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Frank the Eagle





This Memorial Day, and every Memorial Day, we remember those who gave their lives. And here at American Dream U, we specifically remember Frank Gross.









We remember him a little bit differently here than most people do. His legacy lives on in the form of a stuffed animal – Frank the Eagle.



It sounds strange, but for our team it has been an incredible way to grieve, remember his life, and share his story. Frank the Eagle has traveled all over the world with American Dream U. He’s Sumo Wrestled in Japan. He’s sat Michelle Obama’s office at the White House. Jim Koch, the founder of Sam Adam’s Beer, has fed him beer. He’s even gone to some day clubs at the Las Vegas pools.



Frank the Eagle, attending one of our past 45 Vetracon Events.

Jim Koch, Founder of Sam Adams Beer, giving Frank a taste.

Frank Gross’s father, Craig, with the Vice Chief of Staff of the Army.

A Vetracon attendee with Frank


Frank the Eagle taking down some Sumo Wrestlers in Tokyo.

Frank the Eagle naked at the White House.

A Vetracon attendee appreciating Frank’s story.



Frank the Eagle is a great reminder.


Frank the Eagle has always been a conversation starter, and that gives us the opportunity to share Frank’s story. Jess Holland, American Dream U’s Director of Business Development, lived with Frank’s sister, Natalie. So she knew all about Frankie and how he loved to surf, how he was an amazing baseball player, and how he loved photography.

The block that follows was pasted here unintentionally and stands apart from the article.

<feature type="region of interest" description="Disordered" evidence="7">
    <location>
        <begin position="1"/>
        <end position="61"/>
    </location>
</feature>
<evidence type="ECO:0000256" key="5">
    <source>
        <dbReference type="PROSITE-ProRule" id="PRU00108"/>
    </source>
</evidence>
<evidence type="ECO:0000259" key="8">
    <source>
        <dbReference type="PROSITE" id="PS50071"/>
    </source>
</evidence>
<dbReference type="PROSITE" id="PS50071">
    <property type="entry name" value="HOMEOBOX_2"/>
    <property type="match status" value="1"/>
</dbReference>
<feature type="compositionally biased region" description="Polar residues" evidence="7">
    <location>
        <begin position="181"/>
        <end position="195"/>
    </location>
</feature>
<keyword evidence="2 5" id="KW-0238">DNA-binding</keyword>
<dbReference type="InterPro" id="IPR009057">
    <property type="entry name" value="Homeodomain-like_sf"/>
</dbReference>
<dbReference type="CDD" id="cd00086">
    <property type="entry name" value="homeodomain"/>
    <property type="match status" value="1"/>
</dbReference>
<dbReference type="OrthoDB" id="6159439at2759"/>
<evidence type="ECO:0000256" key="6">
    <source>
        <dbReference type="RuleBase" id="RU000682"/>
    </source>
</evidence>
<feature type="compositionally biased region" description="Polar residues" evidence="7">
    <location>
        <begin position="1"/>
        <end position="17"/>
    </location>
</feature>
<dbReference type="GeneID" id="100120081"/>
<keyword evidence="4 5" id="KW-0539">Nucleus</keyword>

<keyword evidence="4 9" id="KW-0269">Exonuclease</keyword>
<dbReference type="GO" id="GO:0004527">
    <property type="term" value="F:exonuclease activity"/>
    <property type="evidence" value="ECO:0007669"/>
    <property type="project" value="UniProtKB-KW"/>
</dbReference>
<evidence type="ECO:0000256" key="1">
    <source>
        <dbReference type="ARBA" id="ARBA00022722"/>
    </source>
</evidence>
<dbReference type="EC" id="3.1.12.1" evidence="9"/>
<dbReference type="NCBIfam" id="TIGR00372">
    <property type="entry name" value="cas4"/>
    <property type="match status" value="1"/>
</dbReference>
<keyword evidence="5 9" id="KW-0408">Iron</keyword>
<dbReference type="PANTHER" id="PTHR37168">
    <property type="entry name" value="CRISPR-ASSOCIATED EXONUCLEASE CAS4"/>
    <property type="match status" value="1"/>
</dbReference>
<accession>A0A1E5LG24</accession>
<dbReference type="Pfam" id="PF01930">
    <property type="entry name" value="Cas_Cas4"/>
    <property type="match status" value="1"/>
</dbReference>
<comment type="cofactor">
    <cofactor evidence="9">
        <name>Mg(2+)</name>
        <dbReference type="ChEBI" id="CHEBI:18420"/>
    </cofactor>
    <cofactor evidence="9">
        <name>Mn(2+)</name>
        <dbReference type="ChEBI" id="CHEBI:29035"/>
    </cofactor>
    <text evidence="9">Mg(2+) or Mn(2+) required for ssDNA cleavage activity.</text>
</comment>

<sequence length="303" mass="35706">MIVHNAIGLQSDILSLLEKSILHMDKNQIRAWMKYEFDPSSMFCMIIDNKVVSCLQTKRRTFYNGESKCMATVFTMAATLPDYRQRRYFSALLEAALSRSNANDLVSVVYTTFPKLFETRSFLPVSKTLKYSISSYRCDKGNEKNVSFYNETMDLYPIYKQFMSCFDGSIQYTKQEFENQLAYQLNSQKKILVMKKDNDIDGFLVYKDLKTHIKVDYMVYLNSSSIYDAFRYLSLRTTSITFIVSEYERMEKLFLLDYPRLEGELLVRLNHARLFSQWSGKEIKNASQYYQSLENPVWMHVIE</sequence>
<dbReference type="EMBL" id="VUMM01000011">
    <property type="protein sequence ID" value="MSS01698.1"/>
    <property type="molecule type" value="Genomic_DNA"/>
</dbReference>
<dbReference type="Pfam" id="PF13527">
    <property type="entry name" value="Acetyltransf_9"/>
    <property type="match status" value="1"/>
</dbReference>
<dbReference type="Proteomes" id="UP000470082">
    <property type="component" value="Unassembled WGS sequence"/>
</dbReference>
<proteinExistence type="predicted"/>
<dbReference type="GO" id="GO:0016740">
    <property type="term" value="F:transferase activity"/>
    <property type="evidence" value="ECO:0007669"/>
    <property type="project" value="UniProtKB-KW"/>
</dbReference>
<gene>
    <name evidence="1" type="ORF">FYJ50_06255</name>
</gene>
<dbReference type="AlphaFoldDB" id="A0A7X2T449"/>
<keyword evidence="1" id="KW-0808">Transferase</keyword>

It’s hard to put in words the character of Frank, but we hope this story explains a little more.


Frank attended Trinity University in Illinois on a baseball scholarship. But he knew he probably wouldn’t play professionally, so he transferred and got his Bachelor’s degree in digital arts and a Master’s in business entertainment from Full Sail University. He was a smart guy. But even with those academic credentials, where he could have easily gotten a great job, he chose a different path. He felt compelled to follow in the steps of his grandfathers and join the military. With his degrees he could’ve become an Officer, but he went to boot camp instead. He was a front line soldier.


He was simply one of those people where you knew he was brilliant. From a conversation you could feel his compassion and selflessness. You knew he was the sort of person willing to put others before himself.


But, just 19 days after being deployed to Afghanistan, he was killed in action. He received a Purple Heart, and his father buried him in Arlington National Cemetery on his 26th birthday at 11am, the exact time he was born.


We are deeply saddened this Memorial Day, as we are every Memorial Day. But we are constantly reminded by Frank the Eagle – reminded of Frank’s life, his courage, his love, and ultimately his sacrifice.

Phil Randazzo


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